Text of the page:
One of the stories in Catholic news recently is the issue of some dioceses requiring catechists and religion teachers to take an oath of fidelity. In particular, the Diocese of Arlington, Virginia, has been in the news after some teachers and catechists quit rather than submit to taking the required oath of fidelity. The oath, which is to be signed and publicly administered on Catechetical Sunday, basically asks catechists to state that they, “with firm faith, belive and profess every thing that is contained in the Symbol of Faith” (the Nicene Creed) but also adds the following:
With firm faith, I also believe everthing contained in the Word of God, whether written or handed down in Tradition, which the Church, either by a solemn judgment or by the ordinary and universal Magisterium, sets forth to be believed as divinely revealed.
I also firmly accept and hold each and every thing definitively proposed by the Church regarding teaching on faith and morals.
Moreover, I adhere with religious submission of will and intellect to the teachings which either the Roman Pontiff of the College of Bishops enunciate when they exercise their authentic Magisterium, even if they do not intend to proclaim these teachings by a definitive act.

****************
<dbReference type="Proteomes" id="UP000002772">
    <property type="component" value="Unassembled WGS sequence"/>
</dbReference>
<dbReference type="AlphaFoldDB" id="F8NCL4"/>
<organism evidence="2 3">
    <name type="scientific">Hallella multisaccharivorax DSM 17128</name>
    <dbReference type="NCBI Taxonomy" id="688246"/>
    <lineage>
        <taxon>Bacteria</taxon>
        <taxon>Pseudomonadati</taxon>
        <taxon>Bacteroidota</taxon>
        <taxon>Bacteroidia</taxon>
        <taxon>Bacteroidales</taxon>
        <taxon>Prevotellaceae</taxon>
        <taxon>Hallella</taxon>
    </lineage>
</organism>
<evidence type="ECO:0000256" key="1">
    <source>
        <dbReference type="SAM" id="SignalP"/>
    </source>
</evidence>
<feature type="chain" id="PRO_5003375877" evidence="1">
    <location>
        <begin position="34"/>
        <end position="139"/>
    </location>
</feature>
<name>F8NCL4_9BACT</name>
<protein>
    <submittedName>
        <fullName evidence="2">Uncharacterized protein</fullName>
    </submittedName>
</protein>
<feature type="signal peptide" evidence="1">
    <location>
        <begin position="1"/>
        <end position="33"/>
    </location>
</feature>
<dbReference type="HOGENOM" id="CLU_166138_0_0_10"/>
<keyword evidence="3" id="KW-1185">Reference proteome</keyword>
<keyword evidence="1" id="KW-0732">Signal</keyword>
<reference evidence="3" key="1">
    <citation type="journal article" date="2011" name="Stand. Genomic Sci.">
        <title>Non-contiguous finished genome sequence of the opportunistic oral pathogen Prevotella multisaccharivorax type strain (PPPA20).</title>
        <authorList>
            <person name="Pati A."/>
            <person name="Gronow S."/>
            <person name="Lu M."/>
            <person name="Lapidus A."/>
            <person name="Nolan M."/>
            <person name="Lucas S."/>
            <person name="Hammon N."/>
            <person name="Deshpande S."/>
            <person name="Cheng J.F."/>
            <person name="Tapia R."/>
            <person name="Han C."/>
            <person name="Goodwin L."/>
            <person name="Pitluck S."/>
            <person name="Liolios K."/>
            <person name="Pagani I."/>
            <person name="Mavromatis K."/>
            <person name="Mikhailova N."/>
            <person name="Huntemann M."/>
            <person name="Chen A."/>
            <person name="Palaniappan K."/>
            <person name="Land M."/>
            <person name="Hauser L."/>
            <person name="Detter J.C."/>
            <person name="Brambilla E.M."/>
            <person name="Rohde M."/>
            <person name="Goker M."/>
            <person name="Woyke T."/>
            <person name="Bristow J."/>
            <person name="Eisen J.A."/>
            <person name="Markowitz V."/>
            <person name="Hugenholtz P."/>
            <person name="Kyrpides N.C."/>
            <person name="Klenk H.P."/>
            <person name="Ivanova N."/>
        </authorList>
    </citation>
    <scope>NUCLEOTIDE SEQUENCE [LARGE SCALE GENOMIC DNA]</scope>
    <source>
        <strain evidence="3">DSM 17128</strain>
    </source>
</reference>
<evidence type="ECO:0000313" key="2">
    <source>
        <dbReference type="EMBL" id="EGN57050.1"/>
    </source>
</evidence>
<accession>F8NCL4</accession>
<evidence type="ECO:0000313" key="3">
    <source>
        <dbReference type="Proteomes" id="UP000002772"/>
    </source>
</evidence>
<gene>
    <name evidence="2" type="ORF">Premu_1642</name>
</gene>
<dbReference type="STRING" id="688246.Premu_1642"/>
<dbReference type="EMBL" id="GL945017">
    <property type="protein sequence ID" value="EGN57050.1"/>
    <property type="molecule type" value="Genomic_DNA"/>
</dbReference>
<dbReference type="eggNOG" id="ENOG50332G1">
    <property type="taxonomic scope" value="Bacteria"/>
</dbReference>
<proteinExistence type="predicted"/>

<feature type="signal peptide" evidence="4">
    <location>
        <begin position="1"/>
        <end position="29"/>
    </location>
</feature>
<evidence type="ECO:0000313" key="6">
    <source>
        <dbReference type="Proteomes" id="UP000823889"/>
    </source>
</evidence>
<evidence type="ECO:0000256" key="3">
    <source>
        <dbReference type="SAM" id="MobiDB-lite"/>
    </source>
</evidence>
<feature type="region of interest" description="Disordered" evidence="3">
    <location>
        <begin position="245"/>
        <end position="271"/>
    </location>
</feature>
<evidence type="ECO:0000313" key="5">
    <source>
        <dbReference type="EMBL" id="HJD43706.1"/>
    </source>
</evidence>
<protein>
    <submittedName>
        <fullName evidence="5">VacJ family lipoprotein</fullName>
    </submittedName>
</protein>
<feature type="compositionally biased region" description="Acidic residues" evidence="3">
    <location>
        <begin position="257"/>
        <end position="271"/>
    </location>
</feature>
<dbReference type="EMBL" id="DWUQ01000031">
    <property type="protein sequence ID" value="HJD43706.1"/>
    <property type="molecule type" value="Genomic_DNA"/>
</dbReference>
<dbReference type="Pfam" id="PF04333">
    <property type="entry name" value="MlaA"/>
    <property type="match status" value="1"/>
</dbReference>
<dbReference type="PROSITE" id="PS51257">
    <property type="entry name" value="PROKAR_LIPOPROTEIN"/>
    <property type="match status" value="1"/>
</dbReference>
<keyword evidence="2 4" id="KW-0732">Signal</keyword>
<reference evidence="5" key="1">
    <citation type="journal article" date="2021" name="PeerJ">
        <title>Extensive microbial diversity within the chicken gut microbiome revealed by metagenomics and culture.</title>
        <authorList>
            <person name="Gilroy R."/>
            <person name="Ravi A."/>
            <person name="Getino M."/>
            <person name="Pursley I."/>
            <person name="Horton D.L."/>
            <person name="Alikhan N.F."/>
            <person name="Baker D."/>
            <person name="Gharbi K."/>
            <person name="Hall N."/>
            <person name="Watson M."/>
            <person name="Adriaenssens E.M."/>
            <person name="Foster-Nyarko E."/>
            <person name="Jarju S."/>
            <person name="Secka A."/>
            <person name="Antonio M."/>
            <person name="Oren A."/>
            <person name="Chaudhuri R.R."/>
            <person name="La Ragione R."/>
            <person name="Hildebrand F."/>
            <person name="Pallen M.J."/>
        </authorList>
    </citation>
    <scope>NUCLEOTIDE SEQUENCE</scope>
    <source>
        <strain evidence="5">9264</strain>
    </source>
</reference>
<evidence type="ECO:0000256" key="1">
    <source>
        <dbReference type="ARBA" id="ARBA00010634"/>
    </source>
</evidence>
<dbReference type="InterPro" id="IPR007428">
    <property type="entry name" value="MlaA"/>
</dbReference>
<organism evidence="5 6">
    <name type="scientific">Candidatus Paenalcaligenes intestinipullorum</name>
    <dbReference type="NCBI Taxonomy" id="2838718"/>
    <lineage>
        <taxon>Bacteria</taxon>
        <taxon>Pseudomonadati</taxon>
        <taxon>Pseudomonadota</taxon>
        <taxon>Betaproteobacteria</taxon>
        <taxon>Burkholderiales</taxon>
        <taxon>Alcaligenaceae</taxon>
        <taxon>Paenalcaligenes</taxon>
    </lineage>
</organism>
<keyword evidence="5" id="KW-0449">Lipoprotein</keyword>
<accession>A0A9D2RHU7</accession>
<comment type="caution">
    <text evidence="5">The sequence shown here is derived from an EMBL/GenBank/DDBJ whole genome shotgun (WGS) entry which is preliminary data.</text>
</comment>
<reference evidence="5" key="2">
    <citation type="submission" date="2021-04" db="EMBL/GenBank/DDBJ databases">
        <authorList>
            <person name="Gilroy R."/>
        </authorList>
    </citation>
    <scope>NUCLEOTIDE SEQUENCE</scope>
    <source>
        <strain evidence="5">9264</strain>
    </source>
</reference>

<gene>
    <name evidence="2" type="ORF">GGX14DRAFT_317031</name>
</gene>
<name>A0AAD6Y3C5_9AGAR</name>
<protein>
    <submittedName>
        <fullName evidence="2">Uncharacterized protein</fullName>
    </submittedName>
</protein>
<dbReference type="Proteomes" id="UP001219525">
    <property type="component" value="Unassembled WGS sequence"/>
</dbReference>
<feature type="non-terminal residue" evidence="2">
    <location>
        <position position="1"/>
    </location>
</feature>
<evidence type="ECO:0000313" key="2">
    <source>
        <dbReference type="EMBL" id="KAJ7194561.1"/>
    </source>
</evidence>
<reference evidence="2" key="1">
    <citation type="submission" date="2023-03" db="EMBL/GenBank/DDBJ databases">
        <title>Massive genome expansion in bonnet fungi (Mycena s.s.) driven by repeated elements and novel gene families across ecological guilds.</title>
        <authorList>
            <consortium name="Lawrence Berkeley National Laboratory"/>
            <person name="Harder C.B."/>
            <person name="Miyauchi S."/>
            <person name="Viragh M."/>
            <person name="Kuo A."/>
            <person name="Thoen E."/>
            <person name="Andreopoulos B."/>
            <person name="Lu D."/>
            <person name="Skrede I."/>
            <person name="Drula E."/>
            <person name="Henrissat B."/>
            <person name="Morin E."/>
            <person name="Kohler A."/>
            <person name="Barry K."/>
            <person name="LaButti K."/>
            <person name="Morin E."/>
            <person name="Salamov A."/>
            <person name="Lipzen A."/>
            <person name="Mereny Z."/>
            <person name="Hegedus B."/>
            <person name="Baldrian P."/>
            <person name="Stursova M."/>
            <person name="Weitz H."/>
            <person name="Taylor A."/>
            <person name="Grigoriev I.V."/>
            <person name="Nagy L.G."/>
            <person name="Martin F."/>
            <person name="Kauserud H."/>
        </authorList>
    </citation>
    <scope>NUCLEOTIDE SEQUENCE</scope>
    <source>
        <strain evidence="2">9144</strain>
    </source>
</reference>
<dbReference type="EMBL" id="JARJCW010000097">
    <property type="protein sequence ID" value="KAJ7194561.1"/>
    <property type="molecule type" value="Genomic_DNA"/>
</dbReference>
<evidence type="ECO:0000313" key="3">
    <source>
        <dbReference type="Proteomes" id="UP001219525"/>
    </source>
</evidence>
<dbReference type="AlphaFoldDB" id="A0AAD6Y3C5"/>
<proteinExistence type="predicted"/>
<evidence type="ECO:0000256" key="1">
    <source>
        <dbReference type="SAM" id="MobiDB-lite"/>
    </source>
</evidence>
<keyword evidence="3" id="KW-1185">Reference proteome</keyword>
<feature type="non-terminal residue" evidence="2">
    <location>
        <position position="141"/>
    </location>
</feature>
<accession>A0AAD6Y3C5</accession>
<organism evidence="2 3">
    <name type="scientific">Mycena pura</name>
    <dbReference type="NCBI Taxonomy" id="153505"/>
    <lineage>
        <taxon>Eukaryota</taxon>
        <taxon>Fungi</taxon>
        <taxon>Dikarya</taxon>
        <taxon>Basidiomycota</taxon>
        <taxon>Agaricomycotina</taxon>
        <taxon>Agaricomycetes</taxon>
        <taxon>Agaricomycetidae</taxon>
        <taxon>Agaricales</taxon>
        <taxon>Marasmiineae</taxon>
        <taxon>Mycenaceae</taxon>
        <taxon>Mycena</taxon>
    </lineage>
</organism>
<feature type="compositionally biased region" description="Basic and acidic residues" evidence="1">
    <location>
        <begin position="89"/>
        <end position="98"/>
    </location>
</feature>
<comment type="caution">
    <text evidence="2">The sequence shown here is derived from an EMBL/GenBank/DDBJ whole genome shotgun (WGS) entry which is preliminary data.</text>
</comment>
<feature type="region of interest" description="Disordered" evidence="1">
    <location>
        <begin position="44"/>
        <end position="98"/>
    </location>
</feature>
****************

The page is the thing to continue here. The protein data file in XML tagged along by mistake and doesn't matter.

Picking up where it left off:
Here are my own personal thoughts on this. If I were required to sign such an oath, I would do so – reluctantly. Let me explain. I have always taught catechists that our role requires us to faithfully transmit what the Catholic Church believes and teaches. If we have doubts or disagreements over certain teachings, we can share those with our spouse, close friends, or others in private settings. However, we have no business presenting our own opinions when we are teaching as a catechist. The reason I say that I would feel reluctance about being required to sign such an oath is because I don’t like the atmosphere it creates. It is heavy-handed and creates a climate of fear. The Sacrament of Baptism is the only solemn oath necessary (the word sacramentum literally means oath). In that Rite, we make a solemn Profession of Faith and that profession is renewed each time we proclaim the Symbol of Faith – the Creed – at Mass. We also renew that oath each time we renew our baptismal promises, especially at the Easter Vigil and throughout the Easter season. The signing of an oath of fidelity creates the impression that this is more significant than the oath made in Baptism and for that reason, I disagree with the approach.
What is your opinion? Please share respectfully by adding your comments below (Leave a Reply).